I haven't journaled in quite a while, so I tried to do it today while waiting for Nate to get washed (it's been a while since I last washed my own car). Not like I've got much written, since Nate was the only car at the carwash and all the five guys at the carwash devoted to him. Naturally I don't journal everyday, specially since I don't carry my journal around in my bag, but then, I really haven't journaled in a while. I was thinking about that and what really stops you from journaling, specially when you have an idea of what you'd like to journal about.
The thing is that journaling - I realized - is actually much easier than blogging, because you journal (usually) for yourself, and it's supposed to be a record of things that have passed in your life, recording your recent past for the further future, if you ever feel like revisiting it (I usually don't), while for blogging you actually need a sort of topic for posting. Well, sure, you could make a blog that functions as a journal (as I sort of have tried), but let's be honest, you never open up as much in a blog as you do in the close intimacy of your journal.
The other day I was watching videos about notebooks and journals (some people have the most curious concept of "journals". They call "journals" even notebooks I'd call "planners" or simply "notebooks"). As usual, I saw videos of people who had loads of active journals, and some really overwhelmed me. I remember this one woman who kept a journal of her relationship with her partner, which she planned to read in the future to her children. Yes, um... ok. She did keep journals of her other relationships as well. Some people do that.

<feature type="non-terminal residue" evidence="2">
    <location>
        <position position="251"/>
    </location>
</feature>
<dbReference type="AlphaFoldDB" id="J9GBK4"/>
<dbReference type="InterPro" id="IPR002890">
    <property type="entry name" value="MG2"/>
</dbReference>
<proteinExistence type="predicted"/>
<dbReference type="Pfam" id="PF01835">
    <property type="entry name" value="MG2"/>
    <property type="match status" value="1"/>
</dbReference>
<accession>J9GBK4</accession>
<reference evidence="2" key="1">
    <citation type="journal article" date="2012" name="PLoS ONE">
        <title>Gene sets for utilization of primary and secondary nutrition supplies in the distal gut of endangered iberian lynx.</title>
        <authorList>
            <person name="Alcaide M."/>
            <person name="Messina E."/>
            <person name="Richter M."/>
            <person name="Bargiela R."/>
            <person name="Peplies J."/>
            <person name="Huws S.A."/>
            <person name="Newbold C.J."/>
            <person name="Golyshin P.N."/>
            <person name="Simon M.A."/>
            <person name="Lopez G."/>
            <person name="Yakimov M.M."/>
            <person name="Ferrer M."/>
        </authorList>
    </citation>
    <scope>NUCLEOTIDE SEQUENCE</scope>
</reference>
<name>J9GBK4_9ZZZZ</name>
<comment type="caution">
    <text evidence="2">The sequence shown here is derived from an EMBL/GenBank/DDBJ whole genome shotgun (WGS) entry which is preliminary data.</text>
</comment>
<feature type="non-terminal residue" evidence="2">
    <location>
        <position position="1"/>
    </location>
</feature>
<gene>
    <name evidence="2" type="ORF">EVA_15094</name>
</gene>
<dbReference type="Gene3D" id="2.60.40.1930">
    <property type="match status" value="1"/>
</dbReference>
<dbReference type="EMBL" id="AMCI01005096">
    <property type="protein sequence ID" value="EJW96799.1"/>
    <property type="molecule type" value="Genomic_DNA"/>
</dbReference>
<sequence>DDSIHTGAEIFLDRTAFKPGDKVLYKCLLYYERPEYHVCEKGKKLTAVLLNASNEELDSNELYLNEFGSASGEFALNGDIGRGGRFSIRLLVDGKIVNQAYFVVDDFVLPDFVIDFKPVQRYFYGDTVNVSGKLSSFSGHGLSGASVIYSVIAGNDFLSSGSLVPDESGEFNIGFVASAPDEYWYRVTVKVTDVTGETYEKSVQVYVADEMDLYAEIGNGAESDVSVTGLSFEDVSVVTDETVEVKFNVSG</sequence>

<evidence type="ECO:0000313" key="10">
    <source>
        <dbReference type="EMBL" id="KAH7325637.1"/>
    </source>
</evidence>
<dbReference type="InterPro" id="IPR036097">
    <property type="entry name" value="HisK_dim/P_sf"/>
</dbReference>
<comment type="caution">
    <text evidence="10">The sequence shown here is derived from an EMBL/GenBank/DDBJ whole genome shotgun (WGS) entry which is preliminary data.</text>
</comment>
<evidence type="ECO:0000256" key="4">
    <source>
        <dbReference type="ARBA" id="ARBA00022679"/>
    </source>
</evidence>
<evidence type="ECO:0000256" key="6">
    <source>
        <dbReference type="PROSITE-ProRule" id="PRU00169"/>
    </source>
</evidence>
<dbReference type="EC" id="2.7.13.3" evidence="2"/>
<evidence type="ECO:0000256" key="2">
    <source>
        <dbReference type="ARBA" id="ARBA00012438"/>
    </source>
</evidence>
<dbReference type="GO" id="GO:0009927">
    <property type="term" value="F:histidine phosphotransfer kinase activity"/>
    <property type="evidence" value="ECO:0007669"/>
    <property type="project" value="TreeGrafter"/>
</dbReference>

I've read articles about the benefits of journaling (and I guess the same principles may apply to blogging, except the part of the benefits of handwriting compared to typing), and I can't really sign next to many of them, but one thing that's sure is that it does give you a fabulous time to set your thoughts and help you sort and organize your feelings as well. A journal is a great place to dump your anger or your sadness and even your success and your happiness. As you write it down you live it again or see it in a better light. Such a process shouldn't really happen before the eyes of the Big Anonymous Cyberspace.
Blogging - I would say - takes a different role for the writing-obsessed people. A blog is where your settled and processed thoughts go. You journal it first, work it over, and when you have distilled it to a clear thought you blog it. No, not all blogposts are backed by a journal entry nor all journal entries end in a blogpost, but I'd say that process pretty much remains. Yes, sometimes some distilled thoughts are too intimate, too personal to end up thrown at the Big Anonymous Cyberspace, and sometimes more spontaneous, raw thoughts and feelings also fall onto blogposts, but I would say that most blogposts and journal entries follow this rule almost instinctively. I don't know, perhaps because you feel safer with the journal, or the blog seems wider. Or at least, this is how it works for me. I wonder if it works the same for others.